Installation HOWTO

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This page briefly outlines 5 steps to compiling and installing DazukoFS. If you do not have experience compiling kernel modules or working with stackable filesystems, it is recommended that you first read through the DazukoFS documentation before installing DazukoFS.


The information on this page refers to DazukoFS 3.x versions. Information about installing Dazuko 2.x can be found on the page Installation HOWTO (Dazuko 2.x).


Step 1: Get your kernel source code

DazukoFS is available as a kernel module. Once a kernel module is loaded it becomes one with your kernel, calling and sharing the same set of functions as the kernel. This is why the kernel source code is required in order to build DazukoFS.

Many distributions provide packages with the kernel source code. If you do not plan on building a new kernel, make sure you install the proper kernel source packages for your distribution.

Step 2: Compile DazukoFS

DazukoFS was written to work with a particular kernel version. Refer to the README included in the package to see which version it was written for. In order to support other kernel versions, various patches have been included in the package. If DazukoFS was not written for your running kernel, a patch may be available to modify DazukoFS code for your kernel.

As an example, to patch the DazukoFS code to support the openSUSE 11.1 kernel, you would give the command:

$ patch -p1 < patches/patch-opensuse-11.1

Once the DazukoFS code has been patched (if it was necessary to do so), you can compile DazukoFS with:

$ make

You may need to manually edit the Makefile to specify where your kernel sources are located if they are not in the default location.

Please read over the FAQ if you encounter problems.

Step 3: Insert DazukoFS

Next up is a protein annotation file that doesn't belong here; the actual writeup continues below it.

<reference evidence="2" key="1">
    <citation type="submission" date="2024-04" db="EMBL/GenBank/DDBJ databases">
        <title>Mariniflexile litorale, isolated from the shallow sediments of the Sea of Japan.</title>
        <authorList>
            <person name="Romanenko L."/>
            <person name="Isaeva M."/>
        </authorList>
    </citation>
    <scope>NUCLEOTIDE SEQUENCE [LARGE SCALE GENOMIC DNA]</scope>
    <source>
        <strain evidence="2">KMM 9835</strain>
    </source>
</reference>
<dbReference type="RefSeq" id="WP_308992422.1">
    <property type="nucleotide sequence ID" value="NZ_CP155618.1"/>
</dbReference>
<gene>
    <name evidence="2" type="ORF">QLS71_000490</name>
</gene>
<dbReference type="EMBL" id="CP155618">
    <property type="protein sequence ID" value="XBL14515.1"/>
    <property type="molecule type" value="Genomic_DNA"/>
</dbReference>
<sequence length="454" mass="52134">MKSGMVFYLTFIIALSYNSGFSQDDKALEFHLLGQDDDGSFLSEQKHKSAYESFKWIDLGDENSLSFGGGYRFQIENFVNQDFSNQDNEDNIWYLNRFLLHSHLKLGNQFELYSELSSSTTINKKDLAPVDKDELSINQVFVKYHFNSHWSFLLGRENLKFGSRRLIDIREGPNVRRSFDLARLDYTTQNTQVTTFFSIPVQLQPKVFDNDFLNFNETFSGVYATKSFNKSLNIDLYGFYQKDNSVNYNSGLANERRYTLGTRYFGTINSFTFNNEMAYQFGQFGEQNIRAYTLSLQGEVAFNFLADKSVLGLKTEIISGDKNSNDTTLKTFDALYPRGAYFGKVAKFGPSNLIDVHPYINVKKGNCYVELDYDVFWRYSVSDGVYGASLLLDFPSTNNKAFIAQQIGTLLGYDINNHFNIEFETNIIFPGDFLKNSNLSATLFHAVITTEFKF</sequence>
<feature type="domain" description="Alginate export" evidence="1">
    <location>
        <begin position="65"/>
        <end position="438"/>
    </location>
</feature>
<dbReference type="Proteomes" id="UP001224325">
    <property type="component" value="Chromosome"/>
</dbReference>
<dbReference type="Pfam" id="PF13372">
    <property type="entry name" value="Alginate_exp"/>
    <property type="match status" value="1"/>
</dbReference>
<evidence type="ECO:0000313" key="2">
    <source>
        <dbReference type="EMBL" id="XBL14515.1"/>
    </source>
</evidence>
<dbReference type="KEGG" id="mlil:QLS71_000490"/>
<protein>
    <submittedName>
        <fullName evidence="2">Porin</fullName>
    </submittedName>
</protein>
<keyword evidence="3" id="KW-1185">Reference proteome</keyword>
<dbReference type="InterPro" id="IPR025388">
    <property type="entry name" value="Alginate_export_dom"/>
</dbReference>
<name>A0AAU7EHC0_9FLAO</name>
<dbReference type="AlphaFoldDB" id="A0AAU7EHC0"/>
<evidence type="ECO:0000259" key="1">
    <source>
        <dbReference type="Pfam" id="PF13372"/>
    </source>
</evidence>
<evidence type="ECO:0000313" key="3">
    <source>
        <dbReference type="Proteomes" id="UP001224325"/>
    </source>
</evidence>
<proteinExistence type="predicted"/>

Once you have successfully compiled DazukoFS, the final step is to insert the module into the kernel. To do this, you must have root priveledges. This can be done with the command:

# /sbin/insmod dazukofs.ko

If you don't get any messages, this is a good sign. To verify that the module has been loaded correctly, type:

$ cat /proc/filesystems | grep dazukofs

If you see "dazukofs" then the DazukoFS driver has been successfully loaded.

Step 4: Test DazukoFS

File access contol is only possible on directory trees where DazukoFS has been mounted. To test DazukoFS, you can create a test directory and mount DazukoFS on top of it. You will need to be root in order to perform the mount:

# mkdir /tmp/testmnt
# mount -t dazukofs /tmp/testmnt /tmp/testmnt

Once a DazukoFS mount exists, an application is able to handle file access control on that mount. To test DazukoFS, you can try out the test program (showfiles) included in the test subdirectory. You can build the test program with:

$ cd test
$ make

By default DazukoFS will only operate with processes that are running as root. Therefore you need to be root when you run the test program.

# env LD_LIBRARY_PATH=lib ./showfiles

Once the test program is running, open up another terminal or shell. Create some file within the /tmp/testmnt directory. As files are accessed, the test program should output various information. The test program always permits the accesses, however another application could be written that denies file accesses in certain conditions.

The test program can be ended by hitting Ctrl-C. The DazukoFS filesystem can be unmounted with:

# umount /tmp/testmnt

Step 5: Install DazukoFS

After you have verified that DazukoFS works correctly on your system, you will probably want to install it on the system (so that it is easily available). From the original DazukoFS source code directory (not the test directory) you can run (as root):

# make dazukofs_install

This performs the necessary actions to install the DazukoFS device driver to your system.

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